To refer to a contract party in the agreement, either use the functional reference (e.g. Seller, Licencee, Service Provider, Lender) or the short name of the party (e.g. Weagree, Shell, Philips, Sony). It is appropriate to refer to your own party by its short name and to the other by a functional reference.
Do not provide for alternating defined terms to refer to the same party (i.e. not: hereinafter Purchaser or Weagree). It serves no purpose and does not make reading easier (rather, it conceals careless copy-paste work from different contract sources by the drafter). Define either term in the party introduction clause, immediately following the identifying details of each party. Do not include the defined term in the definitions article.
Individuals are typically defined by their family name without title (i.e. without Mr, Mrs, Ms), except in letter agreements, where the title would normally be included. Professors are often defined with their title, abbreviated.
Whenever possible use a defined term equal to the company’s trade name or one composed of words from the entity name. This is preferred over an abbreviation or fancy acronym. Nevertheless, an acronym is appropriate when the party is known by it, if its name includes that acronym or if the contracting parties are affiliates (with similar names).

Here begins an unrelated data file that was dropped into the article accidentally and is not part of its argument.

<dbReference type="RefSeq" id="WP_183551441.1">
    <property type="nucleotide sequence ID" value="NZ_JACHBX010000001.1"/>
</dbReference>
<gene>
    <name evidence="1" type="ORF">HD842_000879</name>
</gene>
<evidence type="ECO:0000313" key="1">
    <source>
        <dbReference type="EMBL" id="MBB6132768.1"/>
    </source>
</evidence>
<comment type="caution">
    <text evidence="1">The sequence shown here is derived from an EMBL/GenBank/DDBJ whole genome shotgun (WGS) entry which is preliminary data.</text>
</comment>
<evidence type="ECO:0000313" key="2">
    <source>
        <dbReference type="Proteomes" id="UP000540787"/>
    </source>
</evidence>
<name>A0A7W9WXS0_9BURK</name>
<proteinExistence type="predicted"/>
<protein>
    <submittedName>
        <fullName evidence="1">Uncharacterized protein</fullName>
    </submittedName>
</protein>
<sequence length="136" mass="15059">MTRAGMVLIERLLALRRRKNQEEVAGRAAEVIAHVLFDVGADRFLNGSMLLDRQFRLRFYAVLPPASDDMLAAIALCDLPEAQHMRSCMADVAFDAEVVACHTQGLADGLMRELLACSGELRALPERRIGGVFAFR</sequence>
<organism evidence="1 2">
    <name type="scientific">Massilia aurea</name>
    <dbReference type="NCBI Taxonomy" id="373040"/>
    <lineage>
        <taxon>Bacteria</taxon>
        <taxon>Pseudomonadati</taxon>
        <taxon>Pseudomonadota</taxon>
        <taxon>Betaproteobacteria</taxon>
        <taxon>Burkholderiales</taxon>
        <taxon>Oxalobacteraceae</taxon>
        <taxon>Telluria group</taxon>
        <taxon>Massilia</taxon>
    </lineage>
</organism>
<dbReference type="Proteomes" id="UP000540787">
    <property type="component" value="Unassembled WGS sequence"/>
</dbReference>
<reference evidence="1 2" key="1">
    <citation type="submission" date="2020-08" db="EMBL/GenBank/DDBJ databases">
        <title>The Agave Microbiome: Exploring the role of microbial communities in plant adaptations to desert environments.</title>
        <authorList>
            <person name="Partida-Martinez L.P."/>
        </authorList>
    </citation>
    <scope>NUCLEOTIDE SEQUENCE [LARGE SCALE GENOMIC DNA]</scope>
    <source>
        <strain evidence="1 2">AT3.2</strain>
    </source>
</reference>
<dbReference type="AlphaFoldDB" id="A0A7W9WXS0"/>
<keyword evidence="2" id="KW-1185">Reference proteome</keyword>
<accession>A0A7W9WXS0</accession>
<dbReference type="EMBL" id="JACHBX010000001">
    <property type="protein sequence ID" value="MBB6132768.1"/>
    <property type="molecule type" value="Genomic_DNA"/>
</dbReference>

Generally, a contract would be easier to read when using the short name as opposed to a functional reference. However, functional references, such as Purchaser or Shareholder, are appropriate in the following contexts:
- in ordinary course business contracts, to identify the other party, unless that other party is a major company;
- if, traditionally, the type of contract uses functionally referenced defined terms, such as facility agreements and loans;
- if a single entity is the subject of the legal document, such as in articles of association, deeds of share transfer and corporate resolutions;
- when the identity of a signatory is not yet known, for example in case of share purchase agreement used in the context of a ‘controlled auction’.
If you use a functional reference to define a party, the noun should indicate the functional role of the party in the agreement (e.g. Seller, Licensor, Lender). Alternatively, it could refer to the form of legal entity of the party (Company; Corporation). There are contract drafters who prefer to avoid ‘paired’ defined terms that differ only in their final syllable (e.g. Lessor-Lessee, Licencee-Licensor).
When using a functional reference, omit the definite article (i.e. prefer Purchaser over the Purchaser). This will make it much easier when using contract assembly applications, where replacing the reference by a name reference is very easy, but more difficult where the article is used (i.e. requiring two replacement algorithms, for both The and the). Anyhow, be consistent in using or not using the definite article throughout the contract.